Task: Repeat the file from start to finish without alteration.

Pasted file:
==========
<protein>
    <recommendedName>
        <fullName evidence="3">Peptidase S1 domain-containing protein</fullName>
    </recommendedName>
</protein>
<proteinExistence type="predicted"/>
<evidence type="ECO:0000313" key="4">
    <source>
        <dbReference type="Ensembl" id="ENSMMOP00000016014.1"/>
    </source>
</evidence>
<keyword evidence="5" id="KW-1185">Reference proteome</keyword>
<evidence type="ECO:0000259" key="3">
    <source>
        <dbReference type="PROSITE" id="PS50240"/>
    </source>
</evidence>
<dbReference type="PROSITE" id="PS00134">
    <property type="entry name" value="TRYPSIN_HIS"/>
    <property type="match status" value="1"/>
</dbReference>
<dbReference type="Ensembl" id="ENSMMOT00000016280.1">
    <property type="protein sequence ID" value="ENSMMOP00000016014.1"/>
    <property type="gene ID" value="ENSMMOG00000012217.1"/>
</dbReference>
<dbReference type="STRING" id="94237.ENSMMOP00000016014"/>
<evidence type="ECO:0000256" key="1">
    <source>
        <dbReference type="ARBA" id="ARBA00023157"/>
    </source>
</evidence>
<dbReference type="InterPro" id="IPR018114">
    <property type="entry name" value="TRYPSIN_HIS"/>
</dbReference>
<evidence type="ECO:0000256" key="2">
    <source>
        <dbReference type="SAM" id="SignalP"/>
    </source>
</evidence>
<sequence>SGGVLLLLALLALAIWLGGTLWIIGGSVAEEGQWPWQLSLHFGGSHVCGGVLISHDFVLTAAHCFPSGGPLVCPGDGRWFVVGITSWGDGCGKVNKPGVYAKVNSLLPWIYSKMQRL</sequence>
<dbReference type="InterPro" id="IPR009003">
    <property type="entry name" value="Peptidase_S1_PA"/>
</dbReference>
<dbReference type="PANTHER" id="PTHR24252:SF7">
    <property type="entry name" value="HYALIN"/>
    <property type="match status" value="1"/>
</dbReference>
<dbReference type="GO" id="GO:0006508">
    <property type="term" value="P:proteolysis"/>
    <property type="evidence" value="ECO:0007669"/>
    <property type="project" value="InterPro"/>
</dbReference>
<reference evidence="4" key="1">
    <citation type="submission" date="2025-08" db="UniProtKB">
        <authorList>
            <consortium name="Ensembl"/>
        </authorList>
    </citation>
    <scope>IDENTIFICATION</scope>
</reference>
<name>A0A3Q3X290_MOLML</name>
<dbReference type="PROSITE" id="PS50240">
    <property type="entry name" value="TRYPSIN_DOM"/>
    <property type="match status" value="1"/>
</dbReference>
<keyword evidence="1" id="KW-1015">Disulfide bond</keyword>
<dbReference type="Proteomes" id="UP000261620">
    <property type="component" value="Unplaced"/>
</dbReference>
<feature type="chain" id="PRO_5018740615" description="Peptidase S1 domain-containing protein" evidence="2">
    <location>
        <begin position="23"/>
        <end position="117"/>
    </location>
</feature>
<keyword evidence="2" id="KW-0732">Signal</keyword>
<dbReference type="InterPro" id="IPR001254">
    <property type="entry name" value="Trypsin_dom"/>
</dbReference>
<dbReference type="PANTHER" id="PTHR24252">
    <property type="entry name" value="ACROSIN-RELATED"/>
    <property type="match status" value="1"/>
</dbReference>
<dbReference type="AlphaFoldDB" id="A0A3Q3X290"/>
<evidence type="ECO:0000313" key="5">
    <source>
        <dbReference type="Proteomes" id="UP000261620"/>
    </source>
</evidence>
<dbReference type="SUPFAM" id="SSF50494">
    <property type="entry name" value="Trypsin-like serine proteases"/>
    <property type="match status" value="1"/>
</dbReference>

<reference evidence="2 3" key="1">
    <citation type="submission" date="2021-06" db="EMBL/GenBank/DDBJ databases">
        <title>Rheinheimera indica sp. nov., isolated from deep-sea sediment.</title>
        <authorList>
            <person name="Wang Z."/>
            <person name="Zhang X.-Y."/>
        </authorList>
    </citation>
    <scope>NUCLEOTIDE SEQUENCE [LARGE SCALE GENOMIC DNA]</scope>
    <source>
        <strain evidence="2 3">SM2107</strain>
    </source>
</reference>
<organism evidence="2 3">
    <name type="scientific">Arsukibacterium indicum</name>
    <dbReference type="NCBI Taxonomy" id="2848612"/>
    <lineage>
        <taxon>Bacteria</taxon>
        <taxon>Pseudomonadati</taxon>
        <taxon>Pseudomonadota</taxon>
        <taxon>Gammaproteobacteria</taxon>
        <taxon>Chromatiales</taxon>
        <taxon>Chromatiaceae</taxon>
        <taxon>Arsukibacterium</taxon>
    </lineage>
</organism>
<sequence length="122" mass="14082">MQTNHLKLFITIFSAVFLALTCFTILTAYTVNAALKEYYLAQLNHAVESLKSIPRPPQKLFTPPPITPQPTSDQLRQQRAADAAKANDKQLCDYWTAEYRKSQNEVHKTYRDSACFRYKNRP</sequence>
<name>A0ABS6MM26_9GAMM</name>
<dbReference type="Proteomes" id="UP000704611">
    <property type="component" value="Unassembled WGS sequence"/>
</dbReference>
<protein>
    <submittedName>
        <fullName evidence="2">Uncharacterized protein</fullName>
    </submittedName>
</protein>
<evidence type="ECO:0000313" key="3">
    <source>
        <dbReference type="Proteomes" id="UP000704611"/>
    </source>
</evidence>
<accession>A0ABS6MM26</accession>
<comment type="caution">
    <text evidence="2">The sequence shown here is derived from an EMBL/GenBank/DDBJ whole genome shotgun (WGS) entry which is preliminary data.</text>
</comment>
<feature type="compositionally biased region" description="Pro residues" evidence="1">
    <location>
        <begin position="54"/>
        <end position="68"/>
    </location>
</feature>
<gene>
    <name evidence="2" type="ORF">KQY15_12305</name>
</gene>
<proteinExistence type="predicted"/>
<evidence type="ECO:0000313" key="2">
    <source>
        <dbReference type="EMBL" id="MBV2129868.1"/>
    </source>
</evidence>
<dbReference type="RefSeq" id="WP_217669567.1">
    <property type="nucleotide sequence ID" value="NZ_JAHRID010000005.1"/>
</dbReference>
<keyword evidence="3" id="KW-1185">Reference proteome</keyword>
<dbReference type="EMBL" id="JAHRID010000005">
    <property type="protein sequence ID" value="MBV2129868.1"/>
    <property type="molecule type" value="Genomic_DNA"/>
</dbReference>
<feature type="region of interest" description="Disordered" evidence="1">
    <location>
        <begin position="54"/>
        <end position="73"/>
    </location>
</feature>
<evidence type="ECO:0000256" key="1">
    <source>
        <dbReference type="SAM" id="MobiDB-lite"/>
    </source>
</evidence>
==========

<protein>
    <recommendedName>
        <fullName evidence="3">Peptidase S1 domain-containing protein</fullName>
    </recommendedName>
</protein>
<proteinExistence type="predicted"/>
<evidence type="ECO:0000313" key="4">
    <source>
        <dbReference type="Ensembl" id="ENSMMOP00000016014.1"/>
    </source>
</evidence>
<keyword evidence="5" id="KW-1185">Reference proteome</keyword>
<evidence type="ECO:0000259" key="3">
    <source>
        <dbReference type="PROSITE" id="PS50240"/>
    </source>
</evidence>
<dbReference type="PROSITE" id="PS00134">
    <property type="entry name" value="TRYPSIN_HIS"/>
    <property type="match status" value="1"/>
</dbReference>
<dbReference type="Ensembl" id="ENSMMOT00000016280.1">
    <property type="protein sequence ID" value="ENSMMOP00000016014.1"/>
    <property type="gene ID" value="ENSMMOG00000012217.1"/>
</dbReference>
<dbReference type="STRING" id="94237.ENSMMOP00000016014"/>
<evidence type="ECO:0000256" key="1">
    <source>
        <dbReference type="ARBA" id="ARBA00023157"/>
    </source>
</evidence>
<dbReference type="InterPro" id="IPR018114">
    <property type="entry name" value="TRYPSIN_HIS"/>
</dbReference>
<evidence type="ECO:0000256" key="2">
    <source>
        <dbReference type="SAM" id="SignalP"/>
    </source>
</evidence>
<sequence>SGGVLLLLALLALAIWLGGTLWIIGGSVAEEGQWPWQLSLHFGGSHVCGGVLISHDFVLTAAHCFPSGGPLVCPGDGRWFVVGITSWGDGCGKVNKPGVYAKVNSLLPWIYSKMQRL</sequence>
<dbReference type="InterPro" id="IPR009003">
    <property type="entry name" value="Peptidase_S1_PA"/>
</dbReference>
<dbReference type="PANTHER" id="PTHR24252:SF7">
    <property type="entry name" value="HYALIN"/>
    <property type="match status" value="1"/>
</dbReference>
<dbReference type="GO" id="GO:0006508">
    <property type="term" value="P:proteolysis"/>
    <property type="evidence" value="ECO:0007669"/>
    <property type="project" value="InterPro"/>
</dbReference>
<reference evidence="4" key="1">
    <citation type="submission" date="2025-08" db="UniProtKB">
        <authorList>
            <consortium name="Ensembl"/>
        </authorList>
    </citation>
    <scope>IDENTIFICATION</scope>
</reference>
<name>A0A3Q3X290_MOLML</name>
<dbReference type="PROSITE" id="PS50240">
    <property type="entry name" value="TRYPSIN_DOM"/>
    <property type="match status" value="1"/>
</dbReference>
<keyword evidence="1" id="KW-1015">Disulfide bond</keyword>
<dbReference type="Proteomes" id="UP000261620">
    <property type="component" value="Unplaced"/>
</dbReference>
<feature type="chain" id="PRO_5018740615" description="Peptidase S1 domain-containing protein" evidence="2">
    <location>
        <begin position="23"/>
        <end position="117"/>
    </location>
</feature>
<keyword evidence="2" id="KW-0732">Signal</keyword>
<dbReference type="InterPro" id="IPR001254">
    <property type="entry name" value="Trypsin_dom"/>
</dbReference>
<dbReference type="PANTHER" id="PTHR24252">
    <property type="entry name" value="ACROSIN-RELATED"/>
    <property type="match status" value="1"/>
</dbReference>
<dbReference type="AlphaFoldDB" id="A0A3Q3X290"/>
<evidence type="ECO:0000313" key="5">
    <source>
        <dbReference type="Proteomes" id="UP000261620"/>
    </source>
</evidence>
<dbReference type="SUPFAM" id="SSF50494">
    <property type="entry name" value="Trypsin-like serine proteases"/>
    <property type="match status" value="1"/>
</dbReference>

<reference evidence="2 3" key="1">
    <citation type="submission" date="2021-06" db="EMBL/GenBank/DDBJ databases">
        <title>Rheinheimera indica sp. nov., isolated from deep-sea sediment.</title>
        <authorList>
            <person name="Wang Z."/>
            <person name="Zhang X.-Y."/>
        </authorList>
    </citation>
    <scope>NUCLEOTIDE SEQUENCE [LARGE SCALE GENOMIC DNA]</scope>
    <source>
        <strain evidence="2 3">SM2107</strain>
    </source>
</reference>
<organism evidence="2 3">
    <name type="scientific">Arsukibacterium indicum</name>
    <dbReference type="NCBI Taxonomy" id="2848612"/>
    <lineage>
        <taxon>Bacteria</taxon>
        <taxon>Pseudomonadati</taxon>
        <taxon>Pseudomonadota</taxon>
        <taxon>Gammaproteobacteria</taxon>
        <taxon>Chromatiales</taxon>
        <taxon>Chromatiaceae</taxon>
        <taxon>Arsukibacterium</taxon>
    </lineage>
</organism>
<sequence length="122" mass="14082">MQTNHLKLFITIFSAVFLALTCFTILTAYTVNAALKEYYLAQLNHAVESLKSIPRPPQKLFTPPPITPQPTSDQLRQQRAADAAKANDKQLCDYWTAEYRKSQNEVHKTYRDSACFRYKNRP</sequence>
<name>A0ABS6MM26_9GAMM</name>
<dbReference type="Proteomes" id="UP000704611">
    <property type="component" value="Unassembled WGS sequence"/>
</dbReference>
<protein>
    <submittedName>
        <fullName evidence="2">Uncharacterized protein</fullName>
    </submittedName>
</protein>
<evidence type="ECO:0000313" key="3">
    <source>
        <dbReference type="Proteomes" id="UP000704611"/>
    </source>
</evidence>
<accession>A0ABS6MM26</accession>
<comment type="caution">
    <text evidence="2">The sequence shown here is derived from an EMBL/GenBank/DDBJ whole genome shotgun (WGS) entry which is preliminary data.</text>
</comment>
<feature type="compositionally biased region" description="Pro residues" evidence="1">
    <location>
        <begin position="54"/>
        <end position="68"/>
    </location>
</feature>
<gene>
    <name evidence="2" type="ORF">KQY15_12305</name>
</gene>
<proteinExistence type="predicted"/>
<evidence type="ECO:0000313" key="2">
    <source>
        <dbReference type="EMBL" id="MBV2129868.1"/>
    </source>
</evidence>
<dbReference type="RefSeq" id="WP_217669567.1">
    <property type="nucleotide sequence ID" value="NZ_JAHRID010000005.1"/>
</dbReference>
<keyword evidence="3" id="KW-1185">Reference proteome</keyword>
<dbReference type="EMBL" id="JAHRID010000005">
    <property type="protein sequence ID" value="MBV2129868.1"/>
    <property type="molecule type" value="Genomic_DNA"/>
</dbReference>
<feature type="region of interest" description="Disordered" evidence="1">
    <location>
        <begin position="54"/>
        <end position="73"/>
    </location>
</feature>
<evidence type="ECO:0000256" key="1">
    <source>
        <dbReference type="SAM" id="MobiDB-lite"/>
    </source>
</evidence>